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Speaking the Language

Croatia - Speaking the Language

If you want to fully immerse yourself into the local Croatian community and workplace, speaking English will only get you so far.

The official language in Croatia is standard Croatian. It is a member of the Slavic family language group, which has been enriched over the centuries by German, Turkish and Hungarian influences.

There are also a number of minority languages which can be used in an official capacity, including Serbian, Romani, Italian, Czech, Hungarian and Slovak. However, only about four percent of the population speak a minority language.

Other Languages

The education system in Croatia takes foreign language learning seriously. The country recognises the importance of communicating with nearby trading partners, and the significant financial benefit of providing leisure services to foreign tourists with the languages they can understand.

As early as the first grade, children begin instruction in their first foreign language. A choice between English, German or Italian is normally available, with schools typically making the choice based on the teaching staff available.

Classes in a second foreign language begin in the fourth grade. The typical options will be English, German or Italian, although some schools will also offer Spanish, French or Russian. Students know that languages will be useful in their adult lives, which is a good motivation to do well.

It is therefore not surprising that approximately four out of five Croatians can speak a second language to a respectable level, although the level is higher in districts dominated by tourism and lower in remote areas. Age is also a big factor, with younger people being more likely to speak at least one foreign language compared to pensioners.

English, followed by German and then Italian are the languages most likely to be spoken by a Croatian national. Older Croatians are more likely to speak German, whilst English is the most common foreign language spoken by those under 35.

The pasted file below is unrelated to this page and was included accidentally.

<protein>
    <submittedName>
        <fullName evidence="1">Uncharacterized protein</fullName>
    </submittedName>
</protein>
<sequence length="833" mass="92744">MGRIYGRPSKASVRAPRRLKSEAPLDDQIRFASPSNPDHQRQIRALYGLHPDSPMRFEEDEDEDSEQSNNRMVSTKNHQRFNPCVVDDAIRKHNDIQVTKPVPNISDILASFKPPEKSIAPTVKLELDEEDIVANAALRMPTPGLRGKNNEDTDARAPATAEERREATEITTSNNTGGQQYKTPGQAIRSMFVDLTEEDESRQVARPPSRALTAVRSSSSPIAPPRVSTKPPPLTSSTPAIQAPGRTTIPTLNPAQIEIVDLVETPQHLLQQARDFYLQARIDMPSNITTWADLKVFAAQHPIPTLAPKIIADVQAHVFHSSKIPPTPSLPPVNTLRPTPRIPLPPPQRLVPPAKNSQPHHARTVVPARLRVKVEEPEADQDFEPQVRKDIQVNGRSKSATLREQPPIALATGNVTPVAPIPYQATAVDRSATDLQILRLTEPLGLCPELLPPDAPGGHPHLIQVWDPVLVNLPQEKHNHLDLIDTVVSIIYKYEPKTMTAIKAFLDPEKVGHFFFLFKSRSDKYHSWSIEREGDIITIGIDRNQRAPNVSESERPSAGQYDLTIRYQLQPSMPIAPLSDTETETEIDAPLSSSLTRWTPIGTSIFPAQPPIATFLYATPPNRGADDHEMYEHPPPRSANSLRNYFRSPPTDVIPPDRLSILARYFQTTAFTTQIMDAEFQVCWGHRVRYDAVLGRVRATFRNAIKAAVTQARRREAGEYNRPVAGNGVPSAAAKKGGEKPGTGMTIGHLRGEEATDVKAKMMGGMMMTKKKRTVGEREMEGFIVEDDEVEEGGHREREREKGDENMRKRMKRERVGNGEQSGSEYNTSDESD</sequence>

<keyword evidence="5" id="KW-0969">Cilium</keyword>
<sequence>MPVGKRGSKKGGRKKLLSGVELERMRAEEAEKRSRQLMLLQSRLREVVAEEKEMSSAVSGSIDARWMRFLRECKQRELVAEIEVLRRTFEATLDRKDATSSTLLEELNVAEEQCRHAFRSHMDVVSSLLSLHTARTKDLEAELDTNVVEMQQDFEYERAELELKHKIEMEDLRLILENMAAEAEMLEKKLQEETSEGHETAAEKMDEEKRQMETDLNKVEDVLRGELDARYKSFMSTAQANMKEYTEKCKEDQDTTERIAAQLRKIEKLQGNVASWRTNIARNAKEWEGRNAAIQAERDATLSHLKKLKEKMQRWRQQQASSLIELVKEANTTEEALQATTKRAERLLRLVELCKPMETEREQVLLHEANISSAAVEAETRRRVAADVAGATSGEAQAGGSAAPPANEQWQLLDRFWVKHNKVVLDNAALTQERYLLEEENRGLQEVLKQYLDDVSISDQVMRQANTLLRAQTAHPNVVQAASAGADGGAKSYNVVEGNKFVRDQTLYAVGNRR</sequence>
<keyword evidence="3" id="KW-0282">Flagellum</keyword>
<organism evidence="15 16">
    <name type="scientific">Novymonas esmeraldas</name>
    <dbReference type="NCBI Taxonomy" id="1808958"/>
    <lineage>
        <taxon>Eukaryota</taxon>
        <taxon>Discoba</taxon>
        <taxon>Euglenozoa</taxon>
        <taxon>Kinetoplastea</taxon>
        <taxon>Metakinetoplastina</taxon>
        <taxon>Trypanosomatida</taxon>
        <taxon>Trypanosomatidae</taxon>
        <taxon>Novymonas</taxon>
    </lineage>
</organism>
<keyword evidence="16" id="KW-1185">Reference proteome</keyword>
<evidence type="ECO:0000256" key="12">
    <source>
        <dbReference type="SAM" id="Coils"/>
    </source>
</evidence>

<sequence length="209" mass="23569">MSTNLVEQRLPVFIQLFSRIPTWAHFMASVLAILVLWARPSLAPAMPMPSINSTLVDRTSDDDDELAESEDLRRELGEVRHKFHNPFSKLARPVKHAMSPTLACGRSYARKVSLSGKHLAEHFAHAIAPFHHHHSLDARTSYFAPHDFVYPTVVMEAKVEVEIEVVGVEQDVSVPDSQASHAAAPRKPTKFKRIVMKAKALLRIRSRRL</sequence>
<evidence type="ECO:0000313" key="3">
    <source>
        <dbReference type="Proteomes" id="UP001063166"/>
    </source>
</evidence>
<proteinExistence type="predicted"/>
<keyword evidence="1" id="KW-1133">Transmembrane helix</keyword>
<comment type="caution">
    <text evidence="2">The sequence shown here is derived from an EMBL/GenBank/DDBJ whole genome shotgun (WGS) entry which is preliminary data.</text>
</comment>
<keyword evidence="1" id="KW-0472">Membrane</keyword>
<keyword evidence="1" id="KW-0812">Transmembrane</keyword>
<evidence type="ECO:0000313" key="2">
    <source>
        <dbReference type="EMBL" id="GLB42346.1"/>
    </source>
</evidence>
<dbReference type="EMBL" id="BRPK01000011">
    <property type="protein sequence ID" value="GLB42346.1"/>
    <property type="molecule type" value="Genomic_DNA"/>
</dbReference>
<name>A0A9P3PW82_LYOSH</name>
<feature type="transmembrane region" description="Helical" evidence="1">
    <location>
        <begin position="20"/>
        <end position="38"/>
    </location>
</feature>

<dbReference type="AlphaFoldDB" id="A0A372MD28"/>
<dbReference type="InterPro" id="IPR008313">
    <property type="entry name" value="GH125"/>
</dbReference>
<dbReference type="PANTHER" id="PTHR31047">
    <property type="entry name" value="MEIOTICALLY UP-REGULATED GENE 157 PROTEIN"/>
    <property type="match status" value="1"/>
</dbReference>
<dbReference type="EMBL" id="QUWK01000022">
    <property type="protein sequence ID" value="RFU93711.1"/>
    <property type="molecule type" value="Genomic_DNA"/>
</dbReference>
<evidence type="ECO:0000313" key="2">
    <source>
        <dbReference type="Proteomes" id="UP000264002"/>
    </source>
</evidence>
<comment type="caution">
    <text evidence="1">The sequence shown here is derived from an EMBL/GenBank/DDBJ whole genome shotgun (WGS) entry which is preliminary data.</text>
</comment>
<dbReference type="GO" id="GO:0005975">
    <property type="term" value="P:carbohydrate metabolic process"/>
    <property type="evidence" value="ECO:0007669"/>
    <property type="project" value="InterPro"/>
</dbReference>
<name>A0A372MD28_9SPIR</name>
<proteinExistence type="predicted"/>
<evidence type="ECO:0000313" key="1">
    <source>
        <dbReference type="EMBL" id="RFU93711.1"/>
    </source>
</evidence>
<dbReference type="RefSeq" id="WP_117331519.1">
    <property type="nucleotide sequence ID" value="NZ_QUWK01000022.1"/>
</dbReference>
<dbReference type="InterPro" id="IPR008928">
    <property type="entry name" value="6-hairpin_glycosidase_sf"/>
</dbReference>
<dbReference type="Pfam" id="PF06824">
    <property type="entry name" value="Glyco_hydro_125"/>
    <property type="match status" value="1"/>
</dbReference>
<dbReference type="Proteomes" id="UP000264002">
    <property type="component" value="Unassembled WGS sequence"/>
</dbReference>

Learning Croatian

If you intend to settle in Croatia for some time, it makes sense to learn the language.

You can start by using online resources, although these are sparse. Even watching YouTube videos can give you a basic introduction, whilst Duolingo offers a few introductory sessions for free. The website Learn Croatian has a lot of useful starting points and suggestions for further resources. Another website, Language Courses UK, lists a number of links to useful online resources.

If you want to attend Croatian language classes in the country, you have plenty of options. The website Study In Croatia lists university language courses available at a number of Croatian universities. Moja-Edukacija provides a list of courses at private centres across Croatia. Don’t be put off by the Croatian writing, scroll down and you will quickly find the English language information.

Is Croatian Easy To Learn?

As with every language, how easily you learn Croatian will depend on your natural ability, how hard you are prepared to work, the quality of resources or teaching available to you, and your contact with native speakers.

For pronunciation, it is helpful that every letter is vocalised. Compare that to English, where the silent k in knee is ready to trip up any new English language learner, or where an e at the end of a word can not only be left unsaid but also changes the sound of a vowel several letters before it, such as in smile.